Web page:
ecent research suggests that violence played a crucial part in the evolution of ancient civilizations. It is imperative to understand that violence does not always have to present itself as destructive. This is based on the social behaviors presented by ancient civilizations that didn’t use diplomacy as the main means to discuss issues with other nations.
There are some studies that are trying to analyze how much did historical events such as global violence within prehistoric times contribute to the creation of complex civilizations.
Violence within history has also shown that it very rarely leads to social regression as it pushed societies towards all types of evolution, especially technological advancements.
Take for example the Great War which brought many creations that we use today. The Renaissance period influenced the evolution of a new political system and the end of monarchies around the world, most of which have been achieved with violent revolutions.
South American civilizations
The best examples of this hypothesis can be seen within prehistoric South American civilizations, such as the evolution of Pucara. Professor Charles Stanish from California University has written a paper where he researched South American civilizations.
The paper focuses on analyzing the geopolitical powers during the first century within South America, near Titicaca lake which separated two rival cities: Pukara and Taraco. These civilizations started to settle around 1100 BC and ended up being the largest powers within South America by the first century AD.
Charles et al (2011) found information from their research that portray a series of events that justify how these two civilizations evolved in the year 200 when Pucara had conquered Taraco. The city of Taraco was partly destroyed, but it seems that Pucara had taken the statues of gods that were praised by the Taraco civilization and brought them to the center of Pucara. This was so that the Taraco population would be attracted to join the Pucara and create a new type of civilization.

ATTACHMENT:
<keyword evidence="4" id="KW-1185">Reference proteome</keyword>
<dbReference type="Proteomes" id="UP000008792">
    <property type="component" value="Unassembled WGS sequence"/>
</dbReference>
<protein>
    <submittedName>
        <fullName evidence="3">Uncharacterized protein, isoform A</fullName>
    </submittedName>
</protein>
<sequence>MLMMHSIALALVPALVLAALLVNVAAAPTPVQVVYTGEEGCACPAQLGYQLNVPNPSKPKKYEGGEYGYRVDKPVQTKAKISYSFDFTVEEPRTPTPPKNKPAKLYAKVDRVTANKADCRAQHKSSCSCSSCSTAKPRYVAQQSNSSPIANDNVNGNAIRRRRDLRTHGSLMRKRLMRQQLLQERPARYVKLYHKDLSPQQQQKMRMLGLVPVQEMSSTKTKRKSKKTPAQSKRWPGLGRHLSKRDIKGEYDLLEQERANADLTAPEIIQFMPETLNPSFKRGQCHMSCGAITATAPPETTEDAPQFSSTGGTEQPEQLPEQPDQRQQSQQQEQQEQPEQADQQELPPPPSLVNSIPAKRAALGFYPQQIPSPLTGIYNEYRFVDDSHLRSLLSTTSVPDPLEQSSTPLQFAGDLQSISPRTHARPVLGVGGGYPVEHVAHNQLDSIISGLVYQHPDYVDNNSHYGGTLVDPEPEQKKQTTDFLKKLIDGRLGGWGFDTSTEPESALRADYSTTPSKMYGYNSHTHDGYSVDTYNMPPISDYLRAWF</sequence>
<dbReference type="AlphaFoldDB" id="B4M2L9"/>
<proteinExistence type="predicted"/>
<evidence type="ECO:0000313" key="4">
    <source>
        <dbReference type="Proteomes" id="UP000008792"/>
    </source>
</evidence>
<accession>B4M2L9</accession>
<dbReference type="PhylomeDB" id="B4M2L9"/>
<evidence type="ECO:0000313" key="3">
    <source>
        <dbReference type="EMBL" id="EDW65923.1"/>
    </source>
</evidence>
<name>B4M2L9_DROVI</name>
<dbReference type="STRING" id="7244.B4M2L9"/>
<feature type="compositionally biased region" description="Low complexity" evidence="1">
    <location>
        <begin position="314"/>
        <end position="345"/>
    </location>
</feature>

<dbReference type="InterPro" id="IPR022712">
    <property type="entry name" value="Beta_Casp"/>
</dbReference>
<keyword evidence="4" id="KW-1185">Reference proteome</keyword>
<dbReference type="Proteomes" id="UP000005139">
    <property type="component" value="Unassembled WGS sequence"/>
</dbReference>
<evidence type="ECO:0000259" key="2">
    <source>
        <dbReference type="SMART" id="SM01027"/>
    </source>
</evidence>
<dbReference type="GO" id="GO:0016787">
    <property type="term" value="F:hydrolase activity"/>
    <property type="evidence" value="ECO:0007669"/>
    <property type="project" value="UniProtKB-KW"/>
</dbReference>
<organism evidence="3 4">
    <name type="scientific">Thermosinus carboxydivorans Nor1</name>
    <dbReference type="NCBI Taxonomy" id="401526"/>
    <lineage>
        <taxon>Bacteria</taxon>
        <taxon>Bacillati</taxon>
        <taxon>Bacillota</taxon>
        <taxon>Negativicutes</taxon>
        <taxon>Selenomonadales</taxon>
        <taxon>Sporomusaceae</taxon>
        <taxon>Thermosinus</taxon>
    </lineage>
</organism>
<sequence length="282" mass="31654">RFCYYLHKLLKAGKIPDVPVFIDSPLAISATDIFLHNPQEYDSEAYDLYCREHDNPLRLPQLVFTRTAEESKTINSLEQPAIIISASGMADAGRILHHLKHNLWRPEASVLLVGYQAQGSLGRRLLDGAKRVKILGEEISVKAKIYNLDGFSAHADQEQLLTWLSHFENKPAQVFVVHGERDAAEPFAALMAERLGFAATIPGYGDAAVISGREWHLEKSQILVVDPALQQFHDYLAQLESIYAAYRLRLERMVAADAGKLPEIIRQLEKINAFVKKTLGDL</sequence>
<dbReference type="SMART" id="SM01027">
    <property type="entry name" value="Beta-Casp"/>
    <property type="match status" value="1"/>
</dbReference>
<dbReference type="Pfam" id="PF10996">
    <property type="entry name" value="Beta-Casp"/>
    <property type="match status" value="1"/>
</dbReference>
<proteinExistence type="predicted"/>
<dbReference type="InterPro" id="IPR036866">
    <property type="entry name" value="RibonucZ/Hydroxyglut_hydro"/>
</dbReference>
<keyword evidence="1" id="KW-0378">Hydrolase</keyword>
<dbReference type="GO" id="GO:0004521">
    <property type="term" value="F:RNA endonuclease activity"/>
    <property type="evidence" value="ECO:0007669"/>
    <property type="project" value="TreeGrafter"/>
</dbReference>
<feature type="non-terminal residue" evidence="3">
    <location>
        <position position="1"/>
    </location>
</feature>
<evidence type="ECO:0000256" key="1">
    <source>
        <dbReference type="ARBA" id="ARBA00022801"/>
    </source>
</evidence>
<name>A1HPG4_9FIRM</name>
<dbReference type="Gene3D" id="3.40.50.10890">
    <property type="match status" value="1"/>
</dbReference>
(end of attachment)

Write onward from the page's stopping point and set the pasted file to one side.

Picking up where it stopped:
Since the end of that war, the Pucara civilization grew exponentially, extending itself by 500 acres and growing its population by an extra 20,000. All of the assets such as the commerce and farming from Taraco were undertaken and further developed by Pucara. This new civilization ruled as the supreme geopolitical power within South America for the next 150 years due to a more politically stable civilization.
The idea of the war between Taraco and Pucara was never to wipe them off the map, it was to show dominance through pure military power whilst trying to lower the level of destruction in order to attract the population of the losing city. Many of these wars had begun due to small differences provoked by political or religious factors or even personal vendettas between monarchies.
From war to civilization
Another great example of how the war ended up bringing a new civilization to the world is defined by the history of the Zapotec civilization that flourished in the Valley of Oaxaca in Mesoamerica (Modern Mexico). Research done by Kent Flannery and Joyce Marcus from the University of Michigan shows how 450 years of conflict lead to the creation of the Zapotec civilization.